Once you have established your budget and your checklist, it’s time to make it real! If funds are in place, you can probably make your dream come true with six months’ lead time, possibly less (and possibly more, depending on the complexity of your affair). Below, planning a wedding tips for your desired wedding. If you are not your own wedding planner, may this advice empower you to keep your wedding planner on track and working in your best interests.
Planning A Wedding Tips To Go By
Envision Meditate on the style and overall tone and energy you want for your day. High formality? Offbeat elegance? Casual chic?
Play Dress-up! As you envision your day, dream on your attire — the inspiration for so much else.
People It If you are going to have a bridal party, give your hoped-for attendants plenty of advance notice, laying out your expectations of them, so that they will have ample time and information to think it over before they commit. And don’t assume that just because you ask they will — or should — say yes.
Next, the guest list. How large a guest list are you comfortable with? Two hundred? Fifty? Whatever your number, list all the couples and then all the singles, adding “+1” because no one wants to attend a wedding alone. (For heaven’s sake, if you really want your single friends to come, allow them to bring a guest!) If you choose to include children in your celebration, make special plans for them. Have a separate child-friendly menu and special entertainment, possibly in another room. Make it so that the kids can be kids.
Location, Location, Location! The Where often determines the When. The ballroom you have in mind may be booked on your first-choice wedding date — or perhaps it is available but the church you desire is not. It’s important to secure your location as soon as possible to increase the likelihood of having your celebration on your first- or second-choice day.
Yes, You Can but . . . May You? Find out if any element of your wedding requires a permit. And don’t forget that marriage license! Most states no longer require a blood test, and a license can usually be obtained in one to three days. Keep in mind that some marriage licenses will expire if not filed within thirty days. So be sure to read all the fine print.
Book Your Vendors Contract with all the individuals and establishments you need to make everything on your checklist happen, from caterer, florist, and DJ to photographer and make-up artist. Do not dawdle. To secure top talent, you may need to book the person six months or more in advance. Remember, never, ever sacrifice quality for quantity. If necessary, scale back the scope of your wedding to get the best professionals your pocketbook will allow.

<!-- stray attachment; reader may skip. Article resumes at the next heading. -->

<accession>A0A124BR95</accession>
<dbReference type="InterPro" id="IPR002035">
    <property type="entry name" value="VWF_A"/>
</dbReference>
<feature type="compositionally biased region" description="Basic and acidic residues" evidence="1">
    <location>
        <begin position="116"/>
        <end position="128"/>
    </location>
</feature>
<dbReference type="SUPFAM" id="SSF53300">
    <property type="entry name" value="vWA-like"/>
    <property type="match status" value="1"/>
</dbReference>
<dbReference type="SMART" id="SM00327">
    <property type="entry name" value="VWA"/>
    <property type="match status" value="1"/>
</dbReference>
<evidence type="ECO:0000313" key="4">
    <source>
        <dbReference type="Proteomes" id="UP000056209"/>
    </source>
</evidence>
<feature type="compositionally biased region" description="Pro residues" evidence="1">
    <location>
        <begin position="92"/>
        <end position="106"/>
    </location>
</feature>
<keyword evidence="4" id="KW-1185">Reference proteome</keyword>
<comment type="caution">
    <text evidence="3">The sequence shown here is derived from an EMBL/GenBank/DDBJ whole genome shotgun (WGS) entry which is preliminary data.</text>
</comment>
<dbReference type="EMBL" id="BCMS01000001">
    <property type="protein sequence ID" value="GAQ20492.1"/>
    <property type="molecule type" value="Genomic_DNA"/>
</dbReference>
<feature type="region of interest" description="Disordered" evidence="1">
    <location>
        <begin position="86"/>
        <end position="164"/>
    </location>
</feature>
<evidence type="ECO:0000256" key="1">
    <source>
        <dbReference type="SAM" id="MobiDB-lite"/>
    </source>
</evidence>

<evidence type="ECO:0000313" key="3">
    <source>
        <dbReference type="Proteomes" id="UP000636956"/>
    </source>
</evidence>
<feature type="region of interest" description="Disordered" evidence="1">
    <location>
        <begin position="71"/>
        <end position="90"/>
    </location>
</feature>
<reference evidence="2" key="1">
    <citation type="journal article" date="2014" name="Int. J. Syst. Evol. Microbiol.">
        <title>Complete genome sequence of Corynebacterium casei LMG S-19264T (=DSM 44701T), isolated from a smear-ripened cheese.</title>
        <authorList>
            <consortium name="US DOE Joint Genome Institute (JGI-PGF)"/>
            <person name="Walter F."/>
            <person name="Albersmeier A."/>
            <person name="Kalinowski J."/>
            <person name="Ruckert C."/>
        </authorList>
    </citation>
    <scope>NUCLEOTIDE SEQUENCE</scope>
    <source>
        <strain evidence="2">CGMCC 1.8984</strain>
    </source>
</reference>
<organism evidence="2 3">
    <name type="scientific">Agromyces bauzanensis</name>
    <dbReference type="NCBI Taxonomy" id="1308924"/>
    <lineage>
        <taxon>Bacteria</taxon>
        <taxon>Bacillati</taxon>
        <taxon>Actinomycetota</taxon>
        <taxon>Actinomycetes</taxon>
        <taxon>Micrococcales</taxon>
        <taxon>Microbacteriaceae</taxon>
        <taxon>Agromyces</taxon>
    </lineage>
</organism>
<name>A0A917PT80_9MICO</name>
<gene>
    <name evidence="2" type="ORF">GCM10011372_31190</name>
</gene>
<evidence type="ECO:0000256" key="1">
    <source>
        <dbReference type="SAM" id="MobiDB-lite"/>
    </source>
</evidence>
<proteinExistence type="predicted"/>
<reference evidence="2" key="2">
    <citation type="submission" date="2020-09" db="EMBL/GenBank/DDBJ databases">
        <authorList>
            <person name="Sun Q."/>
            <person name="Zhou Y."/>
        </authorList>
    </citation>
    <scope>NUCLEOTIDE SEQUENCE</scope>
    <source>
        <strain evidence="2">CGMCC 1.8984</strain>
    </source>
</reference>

Organize It Purchase a three-ring binder with indexable dividers, a pack (or two) of three-hole paper, and a pack (or two) of sheet protectors. Devote one section to each component of your wedding, from “Bridal Attire,” “Ceremony,” “Reception,” and “Stationery” on and on to “Et Cetera, Et Cetera” and “Budget.”
Use the lined paper in each section to log all communications, decisions, and transactions on items.
Use sheet protectors for the following: *Clippings and photographs of elements you’d like incorporated in your gown (the neckline of one couture gown; the bell sleeves of another, for example), your wedding cake, the reception space, and other aspects of the celebration. *Correspondence, estimates, invoices, and other vendor-related paperwork. Having a paper trail on everything is a must!
Budget Check Every time you make a decision, reconcile your budget.
Make That Call to Attend! The standard mail date for invitations is at least six weeks before the wedding. For save-the-date cards, at least six months.
Make Your Gift Wish List If you are comfortable having a gift registry, plan on giving it a full day, as it is very time-consuming. Fortunately, many retailers now offer scanners so you can easily select items for your registry. However, you must still comb each department to personally select your preferences. Also, most retailers offer a limited online registry. But please do not insert gift registry instructions inside your wedding invitations. I believe that your guests should still have the freedom to buy you whatever they would like for your wedding. I always keep wedding registry information on hand for my clients, and most guests will call and ask. The only exception is when you are asking guests not to bring a gift. And for heaven’s sake, don’t even think about asking for monetary gifts . . . poor taste!
About The Authors: Diann Valentine is the founder and creative force behind D.R. Valentine & Associates, Inc., a full-service event production and interior design firm based in Los Angeles. A native of Oakland, California, she has a marketing degree from California State University. Her company’s website is www.drvalentine.net.
Tonya Bolden, a magna cum laude graduate of Princeton University with a master’s degree from Columbia University, has authored, coauthored, and edited more than twenty books. For more about her work visit www.tonyabolden.com.